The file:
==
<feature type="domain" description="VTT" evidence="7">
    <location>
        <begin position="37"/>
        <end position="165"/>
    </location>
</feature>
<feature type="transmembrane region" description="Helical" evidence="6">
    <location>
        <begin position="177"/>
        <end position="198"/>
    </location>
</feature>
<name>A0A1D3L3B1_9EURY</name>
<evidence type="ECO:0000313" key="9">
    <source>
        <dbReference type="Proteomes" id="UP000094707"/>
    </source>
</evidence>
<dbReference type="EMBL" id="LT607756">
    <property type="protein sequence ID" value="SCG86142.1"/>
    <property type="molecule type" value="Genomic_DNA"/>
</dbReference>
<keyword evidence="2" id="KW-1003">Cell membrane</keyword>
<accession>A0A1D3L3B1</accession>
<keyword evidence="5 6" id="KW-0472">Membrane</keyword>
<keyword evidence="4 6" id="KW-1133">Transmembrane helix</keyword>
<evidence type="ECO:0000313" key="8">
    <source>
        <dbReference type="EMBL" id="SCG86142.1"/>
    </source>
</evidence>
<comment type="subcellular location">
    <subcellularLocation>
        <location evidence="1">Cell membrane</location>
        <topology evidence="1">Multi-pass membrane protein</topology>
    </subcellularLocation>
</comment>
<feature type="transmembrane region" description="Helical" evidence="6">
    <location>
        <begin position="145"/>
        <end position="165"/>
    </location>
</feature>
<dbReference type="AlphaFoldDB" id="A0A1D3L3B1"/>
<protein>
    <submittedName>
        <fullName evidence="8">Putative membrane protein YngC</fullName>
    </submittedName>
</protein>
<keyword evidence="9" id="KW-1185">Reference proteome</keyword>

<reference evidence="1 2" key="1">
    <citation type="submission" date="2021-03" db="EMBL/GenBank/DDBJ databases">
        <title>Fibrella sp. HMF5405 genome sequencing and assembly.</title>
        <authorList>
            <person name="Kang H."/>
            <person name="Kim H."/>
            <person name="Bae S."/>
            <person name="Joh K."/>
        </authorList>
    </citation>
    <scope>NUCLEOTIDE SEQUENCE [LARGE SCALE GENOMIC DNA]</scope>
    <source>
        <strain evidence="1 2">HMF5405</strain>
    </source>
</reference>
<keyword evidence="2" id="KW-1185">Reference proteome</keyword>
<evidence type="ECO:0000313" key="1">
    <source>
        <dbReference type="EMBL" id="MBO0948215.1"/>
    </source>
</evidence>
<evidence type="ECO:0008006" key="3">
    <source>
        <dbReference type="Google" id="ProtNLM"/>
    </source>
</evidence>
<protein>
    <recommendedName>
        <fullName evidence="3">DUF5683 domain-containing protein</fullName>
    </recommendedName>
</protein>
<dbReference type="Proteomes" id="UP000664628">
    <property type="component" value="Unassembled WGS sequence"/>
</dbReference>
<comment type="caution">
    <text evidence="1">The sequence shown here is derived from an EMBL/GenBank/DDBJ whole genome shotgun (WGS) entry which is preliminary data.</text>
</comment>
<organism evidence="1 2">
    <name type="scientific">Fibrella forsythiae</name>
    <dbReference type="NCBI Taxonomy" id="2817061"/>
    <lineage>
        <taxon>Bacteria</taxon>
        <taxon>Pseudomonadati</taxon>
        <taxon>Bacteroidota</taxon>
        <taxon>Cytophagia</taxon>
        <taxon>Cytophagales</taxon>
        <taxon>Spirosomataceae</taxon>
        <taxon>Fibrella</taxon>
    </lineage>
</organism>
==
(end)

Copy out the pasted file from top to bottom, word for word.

<feature type="domain" description="VTT" evidence="7">
    <location>
        <begin position="37"/>
        <end position="165"/>
    </location>
</feature>
<feature type="transmembrane region" description="Helical" evidence="6">
    <location>
        <begin position="177"/>
        <end position="198"/>
    </location>
</feature>
<name>A0A1D3L3B1_9EURY</name>
<evidence type="ECO:0000313" key="9">
    <source>
        <dbReference type="Proteomes" id="UP000094707"/>
    </source>
</evidence>
<dbReference type="EMBL" id="LT607756">
    <property type="protein sequence ID" value="SCG86142.1"/>
    <property type="molecule type" value="Genomic_DNA"/>
</dbReference>
<keyword evidence="2" id="KW-1003">Cell membrane</keyword>
<accession>A0A1D3L3B1</accession>
<keyword evidence="5 6" id="KW-0472">Membrane</keyword>
<keyword evidence="4 6" id="KW-1133">Transmembrane helix</keyword>
<evidence type="ECO:0000313" key="8">
    <source>
        <dbReference type="EMBL" id="SCG86142.1"/>
    </source>
</evidence>
<comment type="subcellular location">
    <subcellularLocation>
        <location evidence="1">Cell membrane</location>
        <topology evidence="1">Multi-pass membrane protein</topology>
    </subcellularLocation>
</comment>
<feature type="transmembrane region" description="Helical" evidence="6">
    <location>
        <begin position="145"/>
        <end position="165"/>
    </location>
</feature>
<dbReference type="AlphaFoldDB" id="A0A1D3L3B1"/>
<protein>
    <submittedName>
        <fullName evidence="8">Putative membrane protein YngC</fullName>
    </submittedName>
</protein>
<keyword evidence="9" id="KW-1185">Reference proteome</keyword>

<reference evidence="1 2" key="1">
    <citation type="submission" date="2021-03" db="EMBL/GenBank/DDBJ databases">
        <title>Fibrella sp. HMF5405 genome sequencing and assembly.</title>
        <authorList>
            <person name="Kang H."/>
            <person name="Kim H."/>
            <person name="Bae S."/>
            <person name="Joh K."/>
        </authorList>
    </citation>
    <scope>NUCLEOTIDE SEQUENCE [LARGE SCALE GENOMIC DNA]</scope>
    <source>
        <strain evidence="1 2">HMF5405</strain>
    </source>
</reference>
<keyword evidence="2" id="KW-1185">Reference proteome</keyword>
<evidence type="ECO:0000313" key="1">
    <source>
        <dbReference type="EMBL" id="MBO0948215.1"/>
    </source>
</evidence>
<evidence type="ECO:0008006" key="3">
    <source>
        <dbReference type="Google" id="ProtNLM"/>
    </source>
</evidence>
<protein>
    <recommendedName>
        <fullName evidence="3">DUF5683 domain-containing protein</fullName>
    </recommendedName>
</protein>
<dbReference type="Proteomes" id="UP000664628">
    <property type="component" value="Unassembled WGS sequence"/>
</dbReference>
<comment type="caution">
    <text evidence="1">The sequence shown here is derived from an EMBL/GenBank/DDBJ whole genome shotgun (WGS) entry which is preliminary data.</text>
</comment>
<organism evidence="1 2">
    <name type="scientific">Fibrella forsythiae</name>
    <dbReference type="NCBI Taxonomy" id="2817061"/>
    <lineage>
        <taxon>Bacteria</taxon>
        <taxon>Pseudomonadati</taxon>
        <taxon>Bacteroidota</taxon>
        <taxon>Cytophagia</taxon>
        <taxon>Cytophagales</taxon>
        <taxon>Spirosomataceae</taxon>
        <taxon>Fibrella</taxon>
    </lineage>
</organism>